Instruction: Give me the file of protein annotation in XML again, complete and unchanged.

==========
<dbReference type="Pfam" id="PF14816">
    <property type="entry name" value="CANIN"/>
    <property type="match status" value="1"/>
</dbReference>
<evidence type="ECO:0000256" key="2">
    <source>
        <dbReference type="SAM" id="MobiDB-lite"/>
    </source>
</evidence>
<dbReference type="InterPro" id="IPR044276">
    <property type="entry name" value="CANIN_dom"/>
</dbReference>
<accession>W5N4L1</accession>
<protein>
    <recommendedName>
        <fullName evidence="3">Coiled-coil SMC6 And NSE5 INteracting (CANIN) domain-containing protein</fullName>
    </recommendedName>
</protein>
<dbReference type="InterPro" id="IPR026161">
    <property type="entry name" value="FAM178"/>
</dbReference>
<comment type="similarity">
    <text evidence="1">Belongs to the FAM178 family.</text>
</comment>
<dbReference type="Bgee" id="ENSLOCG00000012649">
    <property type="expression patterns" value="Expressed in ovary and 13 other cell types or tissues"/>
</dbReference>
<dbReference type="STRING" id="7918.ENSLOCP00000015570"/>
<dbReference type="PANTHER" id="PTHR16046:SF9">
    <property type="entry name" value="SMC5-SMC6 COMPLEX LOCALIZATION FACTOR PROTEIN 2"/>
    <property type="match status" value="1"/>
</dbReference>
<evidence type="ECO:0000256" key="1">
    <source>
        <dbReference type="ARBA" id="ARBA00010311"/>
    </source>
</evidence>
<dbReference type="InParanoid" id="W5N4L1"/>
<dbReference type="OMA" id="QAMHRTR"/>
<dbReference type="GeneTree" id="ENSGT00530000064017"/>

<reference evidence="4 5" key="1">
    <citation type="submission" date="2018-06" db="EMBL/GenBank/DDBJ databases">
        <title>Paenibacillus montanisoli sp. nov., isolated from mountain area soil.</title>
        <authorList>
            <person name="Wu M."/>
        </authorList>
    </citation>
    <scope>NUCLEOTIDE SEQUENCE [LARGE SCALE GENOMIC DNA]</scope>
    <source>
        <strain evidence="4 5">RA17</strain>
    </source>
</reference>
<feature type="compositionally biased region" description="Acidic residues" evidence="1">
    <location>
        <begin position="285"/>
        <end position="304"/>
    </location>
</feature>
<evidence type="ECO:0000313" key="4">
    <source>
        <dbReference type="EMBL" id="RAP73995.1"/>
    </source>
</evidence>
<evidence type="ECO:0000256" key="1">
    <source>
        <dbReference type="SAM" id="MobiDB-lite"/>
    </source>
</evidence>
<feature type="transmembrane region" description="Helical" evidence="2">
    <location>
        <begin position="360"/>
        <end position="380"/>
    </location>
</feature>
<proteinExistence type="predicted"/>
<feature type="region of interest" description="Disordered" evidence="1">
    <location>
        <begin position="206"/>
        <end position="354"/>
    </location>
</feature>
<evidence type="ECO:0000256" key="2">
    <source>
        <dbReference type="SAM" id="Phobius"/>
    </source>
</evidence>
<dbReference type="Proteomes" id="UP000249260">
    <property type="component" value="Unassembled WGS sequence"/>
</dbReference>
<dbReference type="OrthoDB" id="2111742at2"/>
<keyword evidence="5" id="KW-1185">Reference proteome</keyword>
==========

<dbReference type="Pfam" id="PF14816">
    <property type="entry name" value="CANIN"/>
    <property type="match status" value="1"/>
</dbReference>
<evidence type="ECO:0000256" key="2">
    <source>
        <dbReference type="SAM" id="MobiDB-lite"/>
    </source>
</evidence>
<dbReference type="InterPro" id="IPR044276">
    <property type="entry name" value="CANIN_dom"/>
</dbReference>
<accession>W5N4L1</accession>
<protein>
    <recommendedName>
        <fullName evidence="3">Coiled-coil SMC6 And NSE5 INteracting (CANIN) domain-containing protein</fullName>
    </recommendedName>
</protein>
<dbReference type="InterPro" id="IPR026161">
    <property type="entry name" value="FAM178"/>
</dbReference>
<comment type="similarity">
    <text evidence="1">Belongs to the FAM178 family.</text>
</comment>
<dbReference type="Bgee" id="ENSLOCG00000012649">
    <property type="expression patterns" value="Expressed in ovary and 13 other cell types or tissues"/>
</dbReference>
<dbReference type="STRING" id="7918.ENSLOCP00000015570"/>
<dbReference type="PANTHER" id="PTHR16046:SF9">
    <property type="entry name" value="SMC5-SMC6 COMPLEX LOCALIZATION FACTOR PROTEIN 2"/>
    <property type="match status" value="1"/>
</dbReference>
<evidence type="ECO:0000256" key="1">
    <source>
        <dbReference type="ARBA" id="ARBA00010311"/>
    </source>
</evidence>
<dbReference type="InParanoid" id="W5N4L1"/>
<dbReference type="OMA" id="QAMHRTR"/>
<dbReference type="GeneTree" id="ENSGT00530000064017"/>

<reference evidence="4 5" key="1">
    <citation type="submission" date="2018-06" db="EMBL/GenBank/DDBJ databases">
        <title>Paenibacillus montanisoli sp. nov., isolated from mountain area soil.</title>
        <authorList>
            <person name="Wu M."/>
        </authorList>
    </citation>
    <scope>NUCLEOTIDE SEQUENCE [LARGE SCALE GENOMIC DNA]</scope>
    <source>
        <strain evidence="4 5">RA17</strain>
    </source>
</reference>
<feature type="compositionally biased region" description="Acidic residues" evidence="1">
    <location>
        <begin position="285"/>
        <end position="304"/>
    </location>
</feature>
<evidence type="ECO:0000313" key="4">
    <source>
        <dbReference type="EMBL" id="RAP73995.1"/>
    </source>
</evidence>
<evidence type="ECO:0000256" key="1">
    <source>
        <dbReference type="SAM" id="MobiDB-lite"/>
    </source>
</evidence>
<feature type="transmembrane region" description="Helical" evidence="2">
    <location>
        <begin position="360"/>
        <end position="380"/>
    </location>
</feature>
<proteinExistence type="predicted"/>
<feature type="region of interest" description="Disordered" evidence="1">
    <location>
        <begin position="206"/>
        <end position="354"/>
    </location>
</feature>
<evidence type="ECO:0000256" key="2">
    <source>
        <dbReference type="SAM" id="Phobius"/>
    </source>
</evidence>
<dbReference type="Proteomes" id="UP000249260">
    <property type="component" value="Unassembled WGS sequence"/>
</dbReference>
<dbReference type="OrthoDB" id="2111742at2"/>
<keyword evidence="5" id="KW-1185">Reference proteome</keyword>